The commission was set up in April 2007, headed by former CJI MM Punchhi. It was tasked to take a fresh look at roles of the governments at various level. In its recommendations, the commission stated that a pre-poll alliance be treated as a single party.

a) It said that the largest pre-poll alliance commanding the largest number be given the change;

b) Single largest party with others support;

c) Post-poll alliance with all parties becoming the part of the government; and

d) post-poll alliance with some parties joining the government and other extending support from the outside.

Past precendent

1989 Lok Sabha Polls

In 1989 Lok Sabha polls, faced with the hung verdict, then President R Venkataraman had followed the thumb rule by inviting parties according to their strength to the form the government. The Congress under the leadership of Rajiv Gandhi was the single largest party with 193 seats, but it had refused to form the government citing mandate was against it. The second largest party was Janata Dal. Venkataraman invited Vishwanath Pratap Singh, the leader of the Janata Party which had the support of the BJP and Left.

1991 Lok Sabha Polls

Again in 1991, following the fractured mandate, Venkataraman invited then single largest party, Congress. The Congress formed the under with PV Narasimha Rao and cleared the floor test smoothly.

1996 Lok Sabha Polls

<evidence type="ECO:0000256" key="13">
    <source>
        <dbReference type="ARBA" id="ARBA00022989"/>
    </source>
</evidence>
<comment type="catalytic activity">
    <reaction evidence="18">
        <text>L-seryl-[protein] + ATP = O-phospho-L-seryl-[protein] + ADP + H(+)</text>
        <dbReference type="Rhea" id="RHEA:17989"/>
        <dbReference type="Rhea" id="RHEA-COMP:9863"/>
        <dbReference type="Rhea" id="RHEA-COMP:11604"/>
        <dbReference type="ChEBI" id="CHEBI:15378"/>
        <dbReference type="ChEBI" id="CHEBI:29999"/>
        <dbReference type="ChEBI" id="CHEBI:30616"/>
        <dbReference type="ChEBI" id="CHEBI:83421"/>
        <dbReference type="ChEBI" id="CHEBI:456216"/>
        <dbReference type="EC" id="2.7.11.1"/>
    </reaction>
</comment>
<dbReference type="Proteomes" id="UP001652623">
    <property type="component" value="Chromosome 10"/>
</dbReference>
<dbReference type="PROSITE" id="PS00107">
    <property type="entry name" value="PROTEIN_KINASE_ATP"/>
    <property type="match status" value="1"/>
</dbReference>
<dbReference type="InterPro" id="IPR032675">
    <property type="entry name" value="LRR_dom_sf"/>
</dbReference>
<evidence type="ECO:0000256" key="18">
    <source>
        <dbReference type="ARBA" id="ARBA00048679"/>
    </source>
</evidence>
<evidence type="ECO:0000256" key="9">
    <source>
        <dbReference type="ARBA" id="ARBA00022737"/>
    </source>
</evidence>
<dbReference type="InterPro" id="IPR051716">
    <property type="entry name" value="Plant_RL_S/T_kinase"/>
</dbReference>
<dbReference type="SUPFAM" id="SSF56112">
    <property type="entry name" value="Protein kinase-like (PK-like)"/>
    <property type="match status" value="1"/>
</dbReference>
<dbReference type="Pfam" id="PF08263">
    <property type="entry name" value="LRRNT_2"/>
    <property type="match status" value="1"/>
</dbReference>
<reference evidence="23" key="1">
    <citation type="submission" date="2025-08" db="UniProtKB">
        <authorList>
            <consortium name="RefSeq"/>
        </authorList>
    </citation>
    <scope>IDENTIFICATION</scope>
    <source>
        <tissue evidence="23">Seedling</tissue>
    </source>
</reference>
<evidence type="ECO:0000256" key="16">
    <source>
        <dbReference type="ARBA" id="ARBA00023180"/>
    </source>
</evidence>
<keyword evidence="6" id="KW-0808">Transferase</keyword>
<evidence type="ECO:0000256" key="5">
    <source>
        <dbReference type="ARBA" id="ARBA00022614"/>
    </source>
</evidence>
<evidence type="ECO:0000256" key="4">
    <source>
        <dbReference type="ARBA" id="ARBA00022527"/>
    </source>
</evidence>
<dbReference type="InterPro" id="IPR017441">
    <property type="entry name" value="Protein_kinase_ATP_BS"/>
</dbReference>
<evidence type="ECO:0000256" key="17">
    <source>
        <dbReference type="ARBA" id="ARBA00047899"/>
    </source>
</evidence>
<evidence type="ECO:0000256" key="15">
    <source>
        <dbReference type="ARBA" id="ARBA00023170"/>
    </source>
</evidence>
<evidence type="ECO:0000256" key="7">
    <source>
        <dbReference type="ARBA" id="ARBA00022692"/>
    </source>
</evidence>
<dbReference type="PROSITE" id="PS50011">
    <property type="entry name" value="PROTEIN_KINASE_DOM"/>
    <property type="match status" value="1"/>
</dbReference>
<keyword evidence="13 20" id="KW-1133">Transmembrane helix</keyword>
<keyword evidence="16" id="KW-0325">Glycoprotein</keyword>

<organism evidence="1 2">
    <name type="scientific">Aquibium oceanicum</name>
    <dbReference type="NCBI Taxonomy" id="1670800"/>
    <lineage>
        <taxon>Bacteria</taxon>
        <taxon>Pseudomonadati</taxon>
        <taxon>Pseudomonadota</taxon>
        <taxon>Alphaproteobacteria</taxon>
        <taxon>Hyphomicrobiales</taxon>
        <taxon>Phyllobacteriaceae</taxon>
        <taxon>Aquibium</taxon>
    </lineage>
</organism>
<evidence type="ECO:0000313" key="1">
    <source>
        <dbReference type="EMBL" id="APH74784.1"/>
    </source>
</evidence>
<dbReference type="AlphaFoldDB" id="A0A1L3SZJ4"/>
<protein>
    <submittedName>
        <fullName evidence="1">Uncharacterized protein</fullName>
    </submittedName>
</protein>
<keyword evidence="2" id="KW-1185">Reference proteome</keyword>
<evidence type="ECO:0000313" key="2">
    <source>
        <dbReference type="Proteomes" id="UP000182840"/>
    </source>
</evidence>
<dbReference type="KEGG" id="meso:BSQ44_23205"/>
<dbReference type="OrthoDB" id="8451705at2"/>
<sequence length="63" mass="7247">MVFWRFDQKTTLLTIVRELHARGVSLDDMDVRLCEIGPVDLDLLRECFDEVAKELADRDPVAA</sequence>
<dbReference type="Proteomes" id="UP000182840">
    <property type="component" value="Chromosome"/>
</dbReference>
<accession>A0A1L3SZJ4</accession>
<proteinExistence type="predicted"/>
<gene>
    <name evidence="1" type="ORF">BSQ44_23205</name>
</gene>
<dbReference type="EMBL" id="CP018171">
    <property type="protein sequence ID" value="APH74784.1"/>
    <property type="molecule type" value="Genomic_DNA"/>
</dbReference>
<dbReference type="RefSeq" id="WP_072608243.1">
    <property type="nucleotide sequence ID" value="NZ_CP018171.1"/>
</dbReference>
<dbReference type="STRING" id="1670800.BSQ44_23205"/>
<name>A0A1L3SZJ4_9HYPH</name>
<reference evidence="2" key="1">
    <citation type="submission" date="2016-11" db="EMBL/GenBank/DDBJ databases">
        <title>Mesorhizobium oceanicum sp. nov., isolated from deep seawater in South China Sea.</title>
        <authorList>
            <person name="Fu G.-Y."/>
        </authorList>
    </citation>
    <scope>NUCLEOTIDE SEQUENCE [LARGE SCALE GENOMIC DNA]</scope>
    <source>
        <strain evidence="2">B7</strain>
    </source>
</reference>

In 1996, then President Shankar Dayal Sharma followed the same principle to invite BJP’s Atal Bihari Vajpayee to form the government. The BJP was single largest party with 194 MPs. The party formed the government but failed to survive.

1998 Lok Sabha Polls

The 1998 Lok Sabha polls also threw a fractured mandate. Then President KR Narayanan verified the letters of support of the political parties extended to the BJP before inviting it to form the government.

2004 Lok Sabha Polls

Again in 2004 general elections, then President APJ Abdul Kalam invited the Congress-led UPA to form the government with 216 MPs. The Left with 61 seats had extended support to the UPA after the polls. At that time, the BJP-led NDA had won 187 seats.

Goa, Manipur and Mizoram

But since last one year, new trends were set when in Goa, Manipur and Mizoram, the single largest party Congress was not given preference to form the government. In Goa, the Congress had won 17 seats in 40-member Assembly but the BJP with the help of regional parties formed the government. In Manipur and Mizoram too, the Congress had emerged as the single largest party but the BJP was invited to form the government.